School Board defers action on testing for second time

By Heather Michon


For the second time in as many months, the Fluvanna School Board deferred a decision on whether to eliminate a standardized testing program known as Measures of Academic Progress, or MAP.

The issue was not originally on the agenda for the meeting on Tuesday (Aug 13), but Andrew Pullen (Columbia) moved to add it as an action item. “We keep talking about it and talking about it and talking about it,” he said, “so I’d rather take it up for a vote.”

Superintendent Chuck Winkler made the case for keeping the program, which he called “the best tool that we have right now” to chart a student’s progress across time and to identify issues early in a school career.

MAP is given to children up until Grade 7 and is not mandated by the state. Winkler acknowledged some members of the teaching staff who would prefer it be eliminated but based on his three decades’ experience as an educator, his recommendation was to keep it. “I think you’d be doing a huge injustice to this school system academically by just saying ‘we’re doing away with MAP.”’

Shirley Stewart (Rivanna) argued that putting it up for a vote at the last minute meant teachers didn’t have the opportunity to voice their thoughts on the program. “I cannot imagine how they and other staff would feel to have the board vote on such a thing and they didn’t know it was going to be on the agenda nor have the opportunity to come and speak about it.”

“I’ve brought up MAP time and time again, so I feel like the discussion has been out there,” countered Chair Perrie Johnson (Fork Union).

As the discussion went on, it was clear a lack of consensus among school staff allowed board members to stake out positions on both sides of the issue. Pullen and Johnson argued that teachers and staff didn’t want the testing; Pace and Stewart acknowledged the difference of opinion but felt that it was a valuable diagnostic tool and the testing decisions were better left to professionals like Winkler and his staff.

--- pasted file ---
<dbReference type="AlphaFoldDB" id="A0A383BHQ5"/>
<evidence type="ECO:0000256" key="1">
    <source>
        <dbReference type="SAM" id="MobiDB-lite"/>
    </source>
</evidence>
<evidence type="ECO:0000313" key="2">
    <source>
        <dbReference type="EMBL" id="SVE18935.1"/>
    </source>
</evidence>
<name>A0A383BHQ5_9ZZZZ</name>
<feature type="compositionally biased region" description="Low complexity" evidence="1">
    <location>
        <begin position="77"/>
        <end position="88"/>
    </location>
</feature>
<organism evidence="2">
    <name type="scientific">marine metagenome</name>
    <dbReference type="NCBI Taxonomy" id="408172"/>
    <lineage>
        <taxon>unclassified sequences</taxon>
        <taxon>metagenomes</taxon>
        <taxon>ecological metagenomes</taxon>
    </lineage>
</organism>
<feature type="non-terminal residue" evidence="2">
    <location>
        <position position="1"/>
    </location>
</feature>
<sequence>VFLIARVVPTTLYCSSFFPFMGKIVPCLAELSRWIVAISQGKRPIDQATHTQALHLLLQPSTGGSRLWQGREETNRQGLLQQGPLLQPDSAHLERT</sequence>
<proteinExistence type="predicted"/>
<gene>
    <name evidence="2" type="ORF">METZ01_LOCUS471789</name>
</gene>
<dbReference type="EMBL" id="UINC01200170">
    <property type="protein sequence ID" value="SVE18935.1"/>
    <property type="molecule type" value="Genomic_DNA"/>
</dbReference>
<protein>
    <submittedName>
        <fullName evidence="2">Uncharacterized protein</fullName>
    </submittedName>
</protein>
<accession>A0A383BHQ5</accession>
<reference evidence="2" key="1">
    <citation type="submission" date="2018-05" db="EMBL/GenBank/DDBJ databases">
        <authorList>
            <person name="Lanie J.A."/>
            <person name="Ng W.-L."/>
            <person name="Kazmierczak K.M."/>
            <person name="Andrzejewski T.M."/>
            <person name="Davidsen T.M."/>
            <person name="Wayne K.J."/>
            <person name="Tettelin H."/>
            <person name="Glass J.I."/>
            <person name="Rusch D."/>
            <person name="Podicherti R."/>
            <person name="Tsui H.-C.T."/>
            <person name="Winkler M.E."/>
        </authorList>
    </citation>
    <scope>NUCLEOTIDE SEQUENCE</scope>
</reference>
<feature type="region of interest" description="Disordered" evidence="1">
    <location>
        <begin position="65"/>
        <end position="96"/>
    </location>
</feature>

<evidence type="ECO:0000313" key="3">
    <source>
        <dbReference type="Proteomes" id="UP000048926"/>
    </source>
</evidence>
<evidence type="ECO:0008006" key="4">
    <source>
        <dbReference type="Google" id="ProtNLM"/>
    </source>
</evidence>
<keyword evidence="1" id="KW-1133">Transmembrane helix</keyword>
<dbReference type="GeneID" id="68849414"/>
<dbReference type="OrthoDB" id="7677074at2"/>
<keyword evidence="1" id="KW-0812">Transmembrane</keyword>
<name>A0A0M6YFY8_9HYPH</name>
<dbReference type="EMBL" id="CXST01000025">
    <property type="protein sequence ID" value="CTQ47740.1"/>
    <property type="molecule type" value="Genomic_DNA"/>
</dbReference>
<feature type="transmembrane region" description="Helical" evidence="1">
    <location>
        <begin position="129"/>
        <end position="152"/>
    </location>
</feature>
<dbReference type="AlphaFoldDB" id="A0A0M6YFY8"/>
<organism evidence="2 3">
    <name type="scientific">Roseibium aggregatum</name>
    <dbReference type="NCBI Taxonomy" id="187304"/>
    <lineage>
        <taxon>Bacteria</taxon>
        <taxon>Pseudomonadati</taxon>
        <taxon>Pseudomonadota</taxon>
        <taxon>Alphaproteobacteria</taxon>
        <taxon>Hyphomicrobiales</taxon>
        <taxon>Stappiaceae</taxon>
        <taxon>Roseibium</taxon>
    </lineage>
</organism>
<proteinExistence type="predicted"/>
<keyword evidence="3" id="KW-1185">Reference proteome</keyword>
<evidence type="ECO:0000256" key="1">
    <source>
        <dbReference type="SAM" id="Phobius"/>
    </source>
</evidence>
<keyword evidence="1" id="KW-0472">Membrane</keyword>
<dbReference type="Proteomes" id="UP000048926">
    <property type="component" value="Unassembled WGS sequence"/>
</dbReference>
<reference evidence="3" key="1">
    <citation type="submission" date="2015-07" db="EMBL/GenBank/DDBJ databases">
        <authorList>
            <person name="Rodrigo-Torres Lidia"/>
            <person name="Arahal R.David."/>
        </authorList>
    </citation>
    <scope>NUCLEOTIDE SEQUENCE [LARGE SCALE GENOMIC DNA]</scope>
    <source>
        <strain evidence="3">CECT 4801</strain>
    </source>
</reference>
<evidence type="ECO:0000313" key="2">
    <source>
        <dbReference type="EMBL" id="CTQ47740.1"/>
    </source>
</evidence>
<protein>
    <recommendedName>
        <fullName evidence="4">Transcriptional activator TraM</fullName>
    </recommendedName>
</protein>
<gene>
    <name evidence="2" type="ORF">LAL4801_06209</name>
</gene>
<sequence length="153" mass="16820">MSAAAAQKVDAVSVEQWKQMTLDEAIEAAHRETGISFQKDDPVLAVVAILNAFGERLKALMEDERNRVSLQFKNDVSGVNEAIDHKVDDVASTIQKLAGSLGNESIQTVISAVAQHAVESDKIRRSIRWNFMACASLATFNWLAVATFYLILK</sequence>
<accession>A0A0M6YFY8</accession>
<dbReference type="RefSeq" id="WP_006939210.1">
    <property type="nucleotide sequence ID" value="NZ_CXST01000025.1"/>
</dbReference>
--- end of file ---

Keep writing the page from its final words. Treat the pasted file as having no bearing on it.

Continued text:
Charles Rittenhouse (Cunningham) said there were valid arguments for and against elimination, but added if there were repercussions for eliminating MAP, as Stewart warned, “we could just as easy reinstate it.”

Just as Johnson called for a vote, Pullen withdrew it.

“I will rescind my motion for thirty days so that teachers have the opportunity to speak,” he said. He added that he didn’t feel that having the teachers restate their arguments would change anything.

The board then debated whether teachers would only be allowed to speak on the topic during public comments or during a separate presentation. “I prefer to leave it to public comments to keep it as neutral as possible,” said Johnson.

“I have a question,” said Pace. “If we vote this to be done away with, does the board have an answer to some other tool to be used to measure the growth of our children or lack thereof?”

“The point is less testing,” said Johnson, “not substitute testing.”


Retired teacher Chris Ann Ludwig raised an issue with her insurance during the first round of public comments.

A thirty-year veteran of Fluvanna schools, at the time of her retirement, Ludwig understood that long-standing policy allowed her and her family to enroll in the school system’s health insurance plan at any point in the future, even if she had opted out in the past.

She was initially covered under her husband’s plan but said it had always been her intention to return to the school system’s plan when he retired.

When she contacted the administration, however, “it came to my attention that the policy had changed” just a few months earlier.  She was told she could not be grandfathered into the program.

“I cannot tell you how upset and frustrated I was by this news.” She asked the board to review the policy.

After Ludwig departed, the issue was added to the night’s agenda.

Winkler explained that “Mrs. Ludwig is an extremely unusual situation,” and believed there would be few if any similar claims in the future.

Following a brief discussion, members voted 5-0 to grandfather Ludwig into the insurance program.


At the July meeting, Winkler was tasked with researching the costs involved with making audio or video recordings of board meetings available to the public.

On Tuesday, Winkler and director of Information Technology Josh Gifford said that YouTube or Facebook Live were probably the best options, with Giffords leaning towards Facebook Live.

Both platforms are free to use and archived video would be available for later viewing. Gifford said no special equipment would be needed.

Use of a third-party hosting platform might also relieve some concerns about compliance with the Americans with Disabilities Act (ADA). In July, Winkler told the board that the school’s legal advisors were worried that posting audio on the school’s website might open the board up to an ADA lawsuit.

The members requested that they try a broadcast of an upcoming meeting, perhaps as early as September.

Other items:

  • The school year began on Thursday (Aug 8), and Winkler reported that it was “an extremely successful first four days.”
  • With a growing number of students participating in Fluco athletics, the members voted 5-0 to approve the hire of an additional athletic trainer to monitor student safety during training and events.
  • Winker advised approval of an insurance policy to cover students and staff during foreign travel. The policy costs $2,000 annually. The motion passed 3-2, with Pullen and Rittenhouse voting no.

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